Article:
Tesla Shares Nose-Dive Despite Record-Breaking Q4 Production Numbers

Nearly half of all Tesla vehicles ever built were produced in 2018, but that didn’t save it from stock market turmoil on Wednesday.

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Tesla Shares Nose-Dive Despite Record-Breaking Q4 Production Numbers © Tesla Shares Nose-Dive Despite Record-Breaking Q4 Production Numbers

Tesla announced a record-breaking number of fourth quarter deliveries on Wednesday, stating that it made homes for 90,700 vehicles since September. Despite the increase, shareholders felt a certain unsteadiness as stock prices declined and investors expressed their disappointment over failed expectations to close out the year.

Of the 90,700 vehicles delivered, Tesla produced 86,555 during Q4. This represents an overflow from previous quarters totaling 4,145 cars, or 4.6 percent of all deliveries. It's not clear if the leftovers were Model 3s from Q3, or if there were a number of Model S or X vehicles allocated to customers. Unsurprisingly, the Model 3 took the lead by comprising nearly 70 percent of all deliveries made during the quarter. The breakdown is as follows:

  • 63,150 Model 3 (an increase of 13 percent over Q3)
  • 14,050 Model X
  • 13,500 Model S

Just before the holidays, CEO Elon Musk announced on Twitter that Tesla had released all pending vehicles for sale where owners could not take delivery before the end of the year. The announcement came as part of a push by Tesla to move as many vehicles as the automaker could before the $7,500 tax credit was slashed in half at the end of 2018. Tesla says that another 2,907 vehicles (an additional 3.2 percent) were en route to customers at the closing of 2018, a potential $10.9 million burn for Tesla if all units were promised year-end delivery.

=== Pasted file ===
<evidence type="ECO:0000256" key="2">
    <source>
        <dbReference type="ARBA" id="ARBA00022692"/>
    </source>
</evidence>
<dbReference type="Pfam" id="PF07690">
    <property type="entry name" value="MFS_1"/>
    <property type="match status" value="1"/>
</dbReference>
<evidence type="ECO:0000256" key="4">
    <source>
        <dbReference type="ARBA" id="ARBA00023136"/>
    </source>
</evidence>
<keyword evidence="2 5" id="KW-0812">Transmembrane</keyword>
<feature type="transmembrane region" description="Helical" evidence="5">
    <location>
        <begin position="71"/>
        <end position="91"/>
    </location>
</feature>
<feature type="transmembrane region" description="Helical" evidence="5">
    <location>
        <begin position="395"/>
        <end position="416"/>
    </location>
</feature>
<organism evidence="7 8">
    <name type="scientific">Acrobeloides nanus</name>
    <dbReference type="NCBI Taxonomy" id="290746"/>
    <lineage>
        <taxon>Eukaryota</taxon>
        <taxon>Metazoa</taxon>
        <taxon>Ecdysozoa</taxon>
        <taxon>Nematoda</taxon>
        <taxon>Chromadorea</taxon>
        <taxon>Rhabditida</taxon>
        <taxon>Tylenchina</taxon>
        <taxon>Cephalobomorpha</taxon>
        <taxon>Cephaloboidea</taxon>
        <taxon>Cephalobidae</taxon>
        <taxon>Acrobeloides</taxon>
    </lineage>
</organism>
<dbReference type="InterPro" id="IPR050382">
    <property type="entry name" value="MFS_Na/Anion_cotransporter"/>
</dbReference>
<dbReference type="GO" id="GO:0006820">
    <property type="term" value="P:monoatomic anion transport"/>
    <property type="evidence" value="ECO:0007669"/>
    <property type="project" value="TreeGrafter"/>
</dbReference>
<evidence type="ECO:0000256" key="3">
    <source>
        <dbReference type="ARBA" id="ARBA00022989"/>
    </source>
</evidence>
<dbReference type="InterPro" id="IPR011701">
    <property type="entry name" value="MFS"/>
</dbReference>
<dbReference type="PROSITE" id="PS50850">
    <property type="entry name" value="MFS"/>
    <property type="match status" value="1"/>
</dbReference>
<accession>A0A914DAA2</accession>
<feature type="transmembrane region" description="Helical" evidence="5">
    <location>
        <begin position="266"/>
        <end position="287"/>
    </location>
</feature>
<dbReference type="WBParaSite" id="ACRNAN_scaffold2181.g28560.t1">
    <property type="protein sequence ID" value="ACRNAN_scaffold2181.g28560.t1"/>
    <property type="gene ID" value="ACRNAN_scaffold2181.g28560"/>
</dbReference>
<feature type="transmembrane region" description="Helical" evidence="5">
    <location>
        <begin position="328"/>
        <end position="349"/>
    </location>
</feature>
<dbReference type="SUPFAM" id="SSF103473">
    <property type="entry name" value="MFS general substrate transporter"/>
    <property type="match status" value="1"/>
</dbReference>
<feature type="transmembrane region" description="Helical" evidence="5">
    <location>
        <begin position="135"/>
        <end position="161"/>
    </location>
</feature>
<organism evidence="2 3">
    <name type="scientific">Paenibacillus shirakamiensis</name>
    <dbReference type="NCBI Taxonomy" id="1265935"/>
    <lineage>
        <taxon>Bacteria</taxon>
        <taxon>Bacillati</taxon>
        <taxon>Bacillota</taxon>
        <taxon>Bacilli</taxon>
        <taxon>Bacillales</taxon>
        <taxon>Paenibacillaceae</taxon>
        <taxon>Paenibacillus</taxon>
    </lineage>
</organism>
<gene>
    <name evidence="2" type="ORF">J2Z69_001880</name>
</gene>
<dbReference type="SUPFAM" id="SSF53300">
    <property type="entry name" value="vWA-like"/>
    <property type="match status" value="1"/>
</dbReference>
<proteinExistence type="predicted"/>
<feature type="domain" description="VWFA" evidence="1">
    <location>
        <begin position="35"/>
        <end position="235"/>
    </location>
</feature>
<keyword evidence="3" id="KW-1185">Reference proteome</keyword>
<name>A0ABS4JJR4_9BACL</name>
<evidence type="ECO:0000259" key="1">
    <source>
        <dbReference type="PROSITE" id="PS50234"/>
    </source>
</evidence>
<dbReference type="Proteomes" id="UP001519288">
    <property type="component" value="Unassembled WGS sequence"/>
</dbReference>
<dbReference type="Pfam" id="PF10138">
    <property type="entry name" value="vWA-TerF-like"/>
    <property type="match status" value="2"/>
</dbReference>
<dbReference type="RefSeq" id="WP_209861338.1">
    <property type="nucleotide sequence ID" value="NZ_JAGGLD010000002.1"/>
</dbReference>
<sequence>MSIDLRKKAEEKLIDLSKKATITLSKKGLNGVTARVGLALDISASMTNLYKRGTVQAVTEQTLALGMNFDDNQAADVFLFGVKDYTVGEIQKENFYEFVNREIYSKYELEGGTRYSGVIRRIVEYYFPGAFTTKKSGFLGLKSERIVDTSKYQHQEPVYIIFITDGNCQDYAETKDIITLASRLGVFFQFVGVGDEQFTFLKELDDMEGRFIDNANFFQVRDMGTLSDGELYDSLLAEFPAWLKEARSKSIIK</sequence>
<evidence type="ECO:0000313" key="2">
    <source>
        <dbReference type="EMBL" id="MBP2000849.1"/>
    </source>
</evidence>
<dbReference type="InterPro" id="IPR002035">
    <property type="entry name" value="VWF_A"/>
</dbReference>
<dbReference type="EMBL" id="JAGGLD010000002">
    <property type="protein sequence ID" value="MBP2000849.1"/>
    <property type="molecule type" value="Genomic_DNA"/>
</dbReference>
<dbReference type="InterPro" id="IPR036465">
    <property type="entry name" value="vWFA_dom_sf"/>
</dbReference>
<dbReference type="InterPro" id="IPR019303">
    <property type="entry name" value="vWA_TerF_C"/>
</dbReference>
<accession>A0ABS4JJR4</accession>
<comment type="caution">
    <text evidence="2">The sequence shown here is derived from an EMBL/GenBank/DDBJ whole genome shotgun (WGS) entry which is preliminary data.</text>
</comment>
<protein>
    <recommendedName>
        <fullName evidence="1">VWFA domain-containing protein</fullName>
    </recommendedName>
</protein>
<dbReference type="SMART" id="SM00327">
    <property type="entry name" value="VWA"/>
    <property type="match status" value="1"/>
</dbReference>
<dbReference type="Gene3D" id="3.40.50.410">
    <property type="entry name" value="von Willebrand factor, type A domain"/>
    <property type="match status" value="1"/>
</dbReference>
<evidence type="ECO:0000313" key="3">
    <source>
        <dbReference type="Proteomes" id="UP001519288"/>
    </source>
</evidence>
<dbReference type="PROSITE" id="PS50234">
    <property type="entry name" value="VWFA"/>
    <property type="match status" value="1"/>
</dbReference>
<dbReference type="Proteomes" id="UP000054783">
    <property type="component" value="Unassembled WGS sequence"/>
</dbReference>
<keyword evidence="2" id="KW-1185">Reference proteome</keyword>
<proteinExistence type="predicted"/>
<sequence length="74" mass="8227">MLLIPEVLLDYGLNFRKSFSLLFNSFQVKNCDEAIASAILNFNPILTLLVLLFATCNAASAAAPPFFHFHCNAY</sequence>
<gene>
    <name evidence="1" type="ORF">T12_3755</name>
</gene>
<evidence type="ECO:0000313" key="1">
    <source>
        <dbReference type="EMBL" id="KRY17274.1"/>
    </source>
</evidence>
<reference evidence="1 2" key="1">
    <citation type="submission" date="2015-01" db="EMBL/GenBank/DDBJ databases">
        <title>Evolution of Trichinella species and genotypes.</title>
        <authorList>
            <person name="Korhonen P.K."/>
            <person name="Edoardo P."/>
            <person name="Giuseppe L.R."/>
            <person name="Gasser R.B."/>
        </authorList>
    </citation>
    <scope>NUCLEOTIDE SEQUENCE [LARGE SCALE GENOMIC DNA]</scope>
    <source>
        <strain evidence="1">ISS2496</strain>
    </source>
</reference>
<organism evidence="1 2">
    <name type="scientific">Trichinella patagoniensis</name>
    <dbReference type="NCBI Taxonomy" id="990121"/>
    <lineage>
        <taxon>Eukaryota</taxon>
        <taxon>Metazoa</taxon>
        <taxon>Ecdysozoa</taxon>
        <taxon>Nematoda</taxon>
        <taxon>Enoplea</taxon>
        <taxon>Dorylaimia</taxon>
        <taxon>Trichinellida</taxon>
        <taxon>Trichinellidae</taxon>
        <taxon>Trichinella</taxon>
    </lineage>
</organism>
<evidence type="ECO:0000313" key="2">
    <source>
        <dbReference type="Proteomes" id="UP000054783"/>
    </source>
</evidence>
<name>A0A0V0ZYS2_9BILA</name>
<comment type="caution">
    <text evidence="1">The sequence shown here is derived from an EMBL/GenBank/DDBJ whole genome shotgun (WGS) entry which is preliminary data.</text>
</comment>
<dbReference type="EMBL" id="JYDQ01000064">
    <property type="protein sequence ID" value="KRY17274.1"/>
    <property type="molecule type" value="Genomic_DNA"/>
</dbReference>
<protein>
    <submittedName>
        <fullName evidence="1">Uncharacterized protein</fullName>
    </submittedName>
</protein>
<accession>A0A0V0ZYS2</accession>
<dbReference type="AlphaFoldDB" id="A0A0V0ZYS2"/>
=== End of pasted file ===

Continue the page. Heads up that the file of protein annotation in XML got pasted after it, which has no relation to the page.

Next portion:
In total, Tesla has delivered a total of 245,240 vehicles to customers since its launch. This includes 145,846 Model 3s and a total 99,394 units of Model S and X combined. Nearly half of all deliveries took place in fiscal year 2018, making it the largest year for Tesla growth on record.

Shareholders, however, weren't necessarily impressed with the growth. During morning trading, stocks fell nearly 8.7 percent from Tuesday's closing of $332.80, sliding to a floor of $303.96. Shares have recovered slightly during normal daily trading. Gene Munster, founder of Luop Ventures, spoke with CNBC regarding losses, stating that the financial firm still believes that there are production issues in play that are limiting the number of potential deliveries.

Furthermore, Luop Ventures doubled-down on its belief that the number of deliveries is not tied to demand (or rather, lack thereof) in a company-issued statement. The firm went on to state that it believes Tesla demand is instead tied to financial incentives such as the EV tax credit which will be eliminated by the end of 2019. Munster believes that through lower-priced configurations and European demand, Tesla will be able to continue to grow steadily during 2019.

For some, the sliding shares are a signal for disappointment, but for others, it's just an average opportunity to buy the dip on Tesla's fiscal roller coaster.

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